Archive for July, 2007


Monday, July 23rd, 2007

Before this year’s SXSW (which I blogged rather cynically, last post in series, go back from there) I spent a couple days in Houston and one in San Antonio. I was reminded to blog about this side trip yesterday when I got a note from Schmap Guides that a couple of my photos had been used in the Schmap Houston Guide: Hobbit Cafe and Rothko Chapel. Schmap has been using Creative Commons licensed photos to illustrate its guides for over a year, though this one is nice, as my photos are generally mediocre to awful.

Overall I loved , perhaps in part as a reaction to all those who told me I would hate it. Yes, it has massive highways with continuous feeder side roads, but they seem to work pretty well. Other things being equal, I’d like to see cities become more extreme versions of themselves, and thus more highly differentiated. Light rail is a travesty in Houston and San Francisco should become Sanhattan.

For a more sterotypically urbane feel, the neighborhood is nice. Hobbit Cafe, which I highly recommend, is located there. Montrose, where the is located, is even nicer. I was not overly impressed with the chapel, but the nearby is very nice. I felt the building suited very well to being a museum, unlike many museum buildings. I loved the temporary cardboards exhibit.

seems like an excellent place to tour a wealthy but inexpensive suburb, but don’t order a five pepper dish from Thai Cottage II, for it is artless and not very spicy either.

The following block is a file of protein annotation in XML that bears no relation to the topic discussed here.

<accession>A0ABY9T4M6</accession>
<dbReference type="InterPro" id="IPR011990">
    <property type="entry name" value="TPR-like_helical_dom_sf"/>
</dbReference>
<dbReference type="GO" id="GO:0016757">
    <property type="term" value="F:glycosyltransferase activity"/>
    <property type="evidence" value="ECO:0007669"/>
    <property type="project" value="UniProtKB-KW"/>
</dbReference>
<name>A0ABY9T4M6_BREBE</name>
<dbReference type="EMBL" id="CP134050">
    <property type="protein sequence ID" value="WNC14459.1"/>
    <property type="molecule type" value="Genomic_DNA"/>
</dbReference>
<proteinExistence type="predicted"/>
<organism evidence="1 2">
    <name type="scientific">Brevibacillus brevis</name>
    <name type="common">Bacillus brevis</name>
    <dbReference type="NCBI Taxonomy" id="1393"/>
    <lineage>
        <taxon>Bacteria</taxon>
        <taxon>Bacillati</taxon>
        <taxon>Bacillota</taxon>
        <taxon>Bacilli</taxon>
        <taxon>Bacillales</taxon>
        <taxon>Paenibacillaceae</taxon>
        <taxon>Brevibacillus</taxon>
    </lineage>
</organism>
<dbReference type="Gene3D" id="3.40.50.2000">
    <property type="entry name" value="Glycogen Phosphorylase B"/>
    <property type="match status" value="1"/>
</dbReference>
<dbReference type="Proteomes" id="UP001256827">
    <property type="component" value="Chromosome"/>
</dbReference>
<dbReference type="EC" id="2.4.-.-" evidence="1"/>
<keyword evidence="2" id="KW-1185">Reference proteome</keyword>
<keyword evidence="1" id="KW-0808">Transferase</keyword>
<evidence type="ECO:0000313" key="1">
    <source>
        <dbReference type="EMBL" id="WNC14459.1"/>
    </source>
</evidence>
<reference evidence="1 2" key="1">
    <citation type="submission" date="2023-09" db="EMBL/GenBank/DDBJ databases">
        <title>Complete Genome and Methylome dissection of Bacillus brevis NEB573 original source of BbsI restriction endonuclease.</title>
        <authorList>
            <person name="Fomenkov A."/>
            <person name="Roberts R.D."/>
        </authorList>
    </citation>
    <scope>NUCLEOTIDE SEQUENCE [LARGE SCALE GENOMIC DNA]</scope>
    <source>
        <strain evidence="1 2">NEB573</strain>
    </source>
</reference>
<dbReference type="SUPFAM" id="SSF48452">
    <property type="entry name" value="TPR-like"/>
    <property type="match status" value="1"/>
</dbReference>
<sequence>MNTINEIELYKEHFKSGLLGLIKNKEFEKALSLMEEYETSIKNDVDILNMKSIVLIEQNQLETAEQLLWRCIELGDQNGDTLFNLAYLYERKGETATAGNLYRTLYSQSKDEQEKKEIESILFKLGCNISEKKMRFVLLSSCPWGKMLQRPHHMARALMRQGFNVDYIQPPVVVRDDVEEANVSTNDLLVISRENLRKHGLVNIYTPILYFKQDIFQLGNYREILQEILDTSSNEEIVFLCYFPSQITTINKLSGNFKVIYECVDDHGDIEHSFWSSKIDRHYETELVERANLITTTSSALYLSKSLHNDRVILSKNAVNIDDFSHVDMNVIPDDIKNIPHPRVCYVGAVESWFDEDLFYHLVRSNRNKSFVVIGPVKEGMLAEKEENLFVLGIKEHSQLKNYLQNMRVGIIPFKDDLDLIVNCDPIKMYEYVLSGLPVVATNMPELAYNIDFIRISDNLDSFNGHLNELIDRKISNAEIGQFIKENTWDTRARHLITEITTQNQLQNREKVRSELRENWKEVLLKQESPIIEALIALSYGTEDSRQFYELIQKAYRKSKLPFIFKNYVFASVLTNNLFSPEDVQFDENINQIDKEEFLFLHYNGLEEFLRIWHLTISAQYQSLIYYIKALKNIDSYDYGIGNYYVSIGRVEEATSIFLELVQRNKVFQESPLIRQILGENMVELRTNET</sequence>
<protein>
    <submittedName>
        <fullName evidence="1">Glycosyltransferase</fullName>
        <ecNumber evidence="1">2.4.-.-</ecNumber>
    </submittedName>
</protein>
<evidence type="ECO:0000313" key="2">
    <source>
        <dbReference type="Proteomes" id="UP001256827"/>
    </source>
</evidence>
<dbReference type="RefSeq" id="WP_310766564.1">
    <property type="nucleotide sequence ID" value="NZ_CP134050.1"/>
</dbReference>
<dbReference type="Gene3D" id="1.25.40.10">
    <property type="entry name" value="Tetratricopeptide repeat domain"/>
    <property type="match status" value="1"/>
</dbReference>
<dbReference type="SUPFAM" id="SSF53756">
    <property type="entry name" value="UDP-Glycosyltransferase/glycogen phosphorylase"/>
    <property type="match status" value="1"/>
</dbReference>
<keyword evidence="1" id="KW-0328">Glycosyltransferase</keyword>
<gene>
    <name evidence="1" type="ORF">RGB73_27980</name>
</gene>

The has one of the best newspaper web sites, which is to say it isn’t awful.

I look forward to visiting Houston again, having not even scratched its surface.

We R Independent

Wednesday, July 4th, 2007

Jean-Jacques Rousseau:

When first he opens his eyes, an infant ought to see the fatherland, and up to the day of his death he ought never to see anything else. Every true republican has drunk in love of country, that is to say love of law and liberty, along with his mother’s milk. This love is his whole existence; he sees nothing but the fatherland, he lives for it alone; when he is solitary, he is nothing; when he has ceased to have a fatherland, he no longer exists; and if he is not dead, he is worse than dead.

Bryan Caplan:

If you’re going to love whatever country you’re born in, it’s hard to see the point of fighting to make a new one.

Any number of world histories could follow from the American colonies not gaining independence in the early 1780s. But is it not plausible that slavery would have ended much sooner and less violently and been more pervasive and lasted longer, perhaps even to this day?

The was not something to aspire to, but pragmatically, suppression, avoidance, or delay of the 20th century’s bloodletting would be nothing to sneeze at. Probably even worth celebrating with firecrackers. (No, the current U.S. jurisdiction cannot hope to replicate this imagined peace through empire, with or without partners, as explained by Nick Szabo — make sure you follow the link to his Book Consciousness post too.)

Rousseau quote is via Why, when, and how to abolish the United States, which does not propose fighting but is rather funny.